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Idle Minister, Idle Schools

Idle Minister, Idle Schools

Friday 11 Jul 2003 Deborah Coddington Press Releases -- Education

ACT New Zealand Education Spokesman Deborah Coddington said today that reports of five Wellington schools, worth $4 million, remaining empty and unused 19 months after their closure was only the tip of the iceberg.

"Wellington's situation is, by no means, isolated. Closed schools are sitting idle throughout the country - of 200 state schools closed between 1994 and 2003, 78 are still waiting to be disposed of," Ms Coddington said.

"The most recent figures I obtained from Education Minister Trevor Mallard show that at least 62 school properties have been waiting for disposal for more than 12 months. Two of these have been sitting idle since 1994. The longer these school properties lie idle, the less valuable they become, as they become a magnet for vandals.

"The failure to release properties for sale is of serious financial concern. Taxpayers lose out through unrealised assets, and private schools, community groups, early childhood centres and property developers are denied sound buildings - often in excellent locations - because the repairs needed after years of neglect is too expensive.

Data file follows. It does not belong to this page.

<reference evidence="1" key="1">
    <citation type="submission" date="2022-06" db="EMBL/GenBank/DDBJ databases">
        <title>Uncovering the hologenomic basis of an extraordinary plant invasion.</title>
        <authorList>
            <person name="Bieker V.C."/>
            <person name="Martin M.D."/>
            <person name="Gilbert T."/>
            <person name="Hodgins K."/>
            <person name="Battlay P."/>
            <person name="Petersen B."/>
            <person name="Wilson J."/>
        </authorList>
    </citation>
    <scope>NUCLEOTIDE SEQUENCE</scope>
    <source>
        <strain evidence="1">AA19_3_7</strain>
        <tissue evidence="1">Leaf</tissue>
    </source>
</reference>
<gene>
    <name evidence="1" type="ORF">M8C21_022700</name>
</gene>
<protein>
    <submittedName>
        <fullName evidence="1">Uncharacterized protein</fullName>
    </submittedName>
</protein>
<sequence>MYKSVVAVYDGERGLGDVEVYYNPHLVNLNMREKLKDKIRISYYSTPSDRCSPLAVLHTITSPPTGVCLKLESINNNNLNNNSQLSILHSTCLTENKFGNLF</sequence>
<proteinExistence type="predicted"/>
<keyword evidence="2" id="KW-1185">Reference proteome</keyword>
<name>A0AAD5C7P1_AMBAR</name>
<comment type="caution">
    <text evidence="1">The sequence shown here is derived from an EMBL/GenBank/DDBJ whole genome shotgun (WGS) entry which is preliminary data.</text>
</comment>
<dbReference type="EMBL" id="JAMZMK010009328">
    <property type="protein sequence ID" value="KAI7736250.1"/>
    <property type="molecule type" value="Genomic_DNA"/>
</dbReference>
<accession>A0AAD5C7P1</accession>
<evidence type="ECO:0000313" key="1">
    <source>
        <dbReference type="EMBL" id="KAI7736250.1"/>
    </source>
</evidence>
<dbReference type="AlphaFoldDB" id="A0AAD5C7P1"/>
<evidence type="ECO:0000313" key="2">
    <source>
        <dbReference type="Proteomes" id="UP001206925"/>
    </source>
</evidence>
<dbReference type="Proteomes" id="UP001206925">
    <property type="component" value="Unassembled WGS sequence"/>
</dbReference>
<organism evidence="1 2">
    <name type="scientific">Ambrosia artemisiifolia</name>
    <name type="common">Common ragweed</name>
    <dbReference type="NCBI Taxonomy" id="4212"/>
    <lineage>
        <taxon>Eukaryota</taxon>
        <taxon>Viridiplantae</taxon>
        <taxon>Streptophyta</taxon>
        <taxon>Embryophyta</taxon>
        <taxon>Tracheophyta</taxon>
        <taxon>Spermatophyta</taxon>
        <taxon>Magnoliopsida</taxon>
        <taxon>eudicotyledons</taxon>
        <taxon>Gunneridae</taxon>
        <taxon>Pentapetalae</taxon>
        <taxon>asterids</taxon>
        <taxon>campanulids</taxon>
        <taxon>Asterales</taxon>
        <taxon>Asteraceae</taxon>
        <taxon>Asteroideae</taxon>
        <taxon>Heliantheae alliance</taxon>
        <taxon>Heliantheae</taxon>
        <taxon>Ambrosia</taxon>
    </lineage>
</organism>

"The Minister's apathy is in direct contrast with his unbridled enthusiasm for shutting schools down. Since he was elected, there has been a huge increase in closures. There were only one or two closures each year until 1999. Yet, since Mr Mallard took office, around eight schools have closed a year - 33 in 2001 alone.

"Since 1994, over 10,000 children have been affected by their schools being shut down. Most of the school closures have been forced because the Minister considered the schools unviable - that shouldn't be his call.

"The reality is that, sometimes, schools close or merge. But that decision should be made by parents and Boards of Trustees, not the Government - which is better known for using zoning and targeted funding to maintain failing schools," Ms Coddington said.

ENDS

For more information visit ACT online at http://www.act.org.nz or contact the ACT Parliamentary Office at act@parliament.govt.nz.

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